If there’s one thing that I’ve returned to when readjusting to apartment living is that at any moment, someone, somewhere, could knock on the door and stop on in. It’s the same as a phone call, really. You can set your phone to “do not disturb,” but people will still knock, sometimes with reason. This time, it was the police, asking to search for any signs of domestic violence. Sure. I have nothing to hide.
Yesterday, my noisy neighbors swore at each other over something.
This morning, they yelled for a bit while I was reading, so I shaved two days of stubble off before planning out the rest of my day. I heard a knocking on a neighbor’s door. It wasn’t the ten-bang treatment the glass guy gave. Nor was it the same as returning back to see my door ajar as fresh paint lined the threshold, as I’d put in a work order over, laying bare the contents of my living room for anyone curious enough to peer through the open door. It was more subtle. Calmer. I answered. “Police, may we come in.”
“Sure.” “May we look around?” “Please.”
“We received a report of potential domestic violence in the complex. Have you heard anything?” “Well, my neighbors are really noisy all the time…” I rambled on for a bit and didn’t make eye contact, all the signs of having been inside for too long with no preparation over what was really going on, but they thanked me for my time and left before I really knew what was happening. I still would have let them in to observe my clutter and perhaps judge for themselves over the nature of my hoarding tendencies, because they surely didn’t care about anything other than survival, and when the police officer was sketched out when I put my hands in my jacket pocket, as I compulsively do, I realized that, sure, this clutter is a big issue and has taken up much of my attention.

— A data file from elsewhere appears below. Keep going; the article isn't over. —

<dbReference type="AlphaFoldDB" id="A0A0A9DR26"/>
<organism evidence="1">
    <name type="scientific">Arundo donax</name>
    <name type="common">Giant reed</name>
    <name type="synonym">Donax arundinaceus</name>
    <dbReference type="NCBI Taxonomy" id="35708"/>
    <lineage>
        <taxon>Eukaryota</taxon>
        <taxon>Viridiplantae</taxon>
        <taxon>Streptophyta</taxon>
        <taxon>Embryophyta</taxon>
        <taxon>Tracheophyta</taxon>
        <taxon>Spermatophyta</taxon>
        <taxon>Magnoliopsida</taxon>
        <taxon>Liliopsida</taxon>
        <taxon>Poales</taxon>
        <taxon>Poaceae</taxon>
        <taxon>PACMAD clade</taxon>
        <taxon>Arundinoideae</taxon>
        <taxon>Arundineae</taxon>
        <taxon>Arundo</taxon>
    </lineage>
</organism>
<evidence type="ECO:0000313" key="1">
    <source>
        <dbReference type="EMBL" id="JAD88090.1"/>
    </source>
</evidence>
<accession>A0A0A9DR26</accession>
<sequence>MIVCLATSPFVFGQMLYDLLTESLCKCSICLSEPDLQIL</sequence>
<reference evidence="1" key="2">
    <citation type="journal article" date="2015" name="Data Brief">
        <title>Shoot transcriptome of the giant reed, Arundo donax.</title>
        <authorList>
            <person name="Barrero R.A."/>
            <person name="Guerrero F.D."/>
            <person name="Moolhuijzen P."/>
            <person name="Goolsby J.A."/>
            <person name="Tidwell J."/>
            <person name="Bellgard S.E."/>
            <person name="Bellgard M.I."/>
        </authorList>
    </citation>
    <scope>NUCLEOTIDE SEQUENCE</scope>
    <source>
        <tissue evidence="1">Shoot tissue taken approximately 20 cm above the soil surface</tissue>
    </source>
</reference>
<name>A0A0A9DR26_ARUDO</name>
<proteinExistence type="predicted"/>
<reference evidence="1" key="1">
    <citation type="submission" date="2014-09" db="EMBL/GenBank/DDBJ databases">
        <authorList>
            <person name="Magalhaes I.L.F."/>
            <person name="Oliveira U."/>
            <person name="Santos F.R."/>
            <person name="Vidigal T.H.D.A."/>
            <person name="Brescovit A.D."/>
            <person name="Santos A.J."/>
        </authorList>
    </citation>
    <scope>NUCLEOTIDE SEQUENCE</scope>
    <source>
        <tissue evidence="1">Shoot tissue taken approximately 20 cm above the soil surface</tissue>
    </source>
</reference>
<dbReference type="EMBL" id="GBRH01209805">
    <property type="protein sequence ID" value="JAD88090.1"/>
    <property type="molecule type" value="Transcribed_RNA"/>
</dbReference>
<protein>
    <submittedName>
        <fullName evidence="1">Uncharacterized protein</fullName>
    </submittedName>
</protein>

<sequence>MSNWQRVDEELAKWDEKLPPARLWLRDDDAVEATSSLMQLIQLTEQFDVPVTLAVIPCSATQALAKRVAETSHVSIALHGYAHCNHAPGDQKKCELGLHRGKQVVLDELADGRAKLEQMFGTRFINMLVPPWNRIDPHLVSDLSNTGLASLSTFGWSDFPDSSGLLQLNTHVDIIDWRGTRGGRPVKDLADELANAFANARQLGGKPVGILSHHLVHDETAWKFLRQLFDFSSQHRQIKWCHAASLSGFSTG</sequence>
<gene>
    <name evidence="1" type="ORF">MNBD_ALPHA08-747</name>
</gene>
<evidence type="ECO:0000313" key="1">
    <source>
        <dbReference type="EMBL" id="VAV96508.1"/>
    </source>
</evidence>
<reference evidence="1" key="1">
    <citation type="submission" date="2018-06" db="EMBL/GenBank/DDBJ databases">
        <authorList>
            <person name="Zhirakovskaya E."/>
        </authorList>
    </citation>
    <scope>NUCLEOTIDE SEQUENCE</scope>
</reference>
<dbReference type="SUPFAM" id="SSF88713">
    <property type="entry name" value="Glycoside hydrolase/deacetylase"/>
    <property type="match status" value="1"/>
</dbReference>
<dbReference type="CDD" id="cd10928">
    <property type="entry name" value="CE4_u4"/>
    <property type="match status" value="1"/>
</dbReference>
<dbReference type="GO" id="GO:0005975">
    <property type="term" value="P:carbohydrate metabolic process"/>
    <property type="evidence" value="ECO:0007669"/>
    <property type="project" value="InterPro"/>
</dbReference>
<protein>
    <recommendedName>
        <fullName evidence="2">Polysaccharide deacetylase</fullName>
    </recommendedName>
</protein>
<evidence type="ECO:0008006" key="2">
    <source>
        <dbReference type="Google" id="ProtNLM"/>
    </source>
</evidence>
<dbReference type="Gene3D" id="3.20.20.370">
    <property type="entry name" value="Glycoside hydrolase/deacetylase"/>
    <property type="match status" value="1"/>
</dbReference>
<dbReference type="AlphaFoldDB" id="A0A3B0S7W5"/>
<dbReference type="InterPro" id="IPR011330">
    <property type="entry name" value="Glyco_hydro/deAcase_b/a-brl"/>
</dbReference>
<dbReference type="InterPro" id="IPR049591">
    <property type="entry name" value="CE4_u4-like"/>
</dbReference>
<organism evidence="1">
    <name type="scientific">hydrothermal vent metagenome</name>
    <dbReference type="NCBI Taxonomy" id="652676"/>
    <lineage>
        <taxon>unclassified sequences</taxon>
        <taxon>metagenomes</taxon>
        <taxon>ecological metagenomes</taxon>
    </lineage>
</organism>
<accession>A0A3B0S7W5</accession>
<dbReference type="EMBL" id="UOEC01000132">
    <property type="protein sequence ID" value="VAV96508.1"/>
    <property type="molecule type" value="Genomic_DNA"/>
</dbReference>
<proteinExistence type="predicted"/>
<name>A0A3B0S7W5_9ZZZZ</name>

But, clutter is nothing compared to protecting the peace.
Someone in the complex was concerned enough about the neighbors, past my minor to major annoyances, to call the police. No one will call the police on my clutter. That’s where clutter can be insidious, and it might be wrong to compare someone calling out the police to address a potential emergency with a project of streamlining my possessions, but it’s one of those things where you never know who will stop by. I was embarrassed inviting a technician over to the old place at the height of my hoarding tendencies. I wasn’t embarrassed much at all about inviting the police in to take a look around. The only thing I have to hide is the amount of time and money I’ve wasted on things I don’t care about anymore, now that I’m looking at everything with a neutral gaze, considering how much effort it’d take to move again.
At least the neighbors have been quieter today.
|Quotes: Conversations between myself and the police officer were based on my memory, with an estimated accuracy of 80%.|
|Sources: My personal experiences.|
|Inspirations: Real life experiences.|
|Related: Other Downsizing Zeal essays.|
|Photo: After the police left, I ran some errands, I returned to move my rower around to see if I could use it in the apartment. Not well. This ended up cluttering up my living room more. It’s less presentable in this photo than when they were over, but I only just figured on putting those blocks together to tell the story after I moved everything around.|
|Written On: March 26th [30 minutes]|
|Last Edited: First draft; final draft for the Internet.|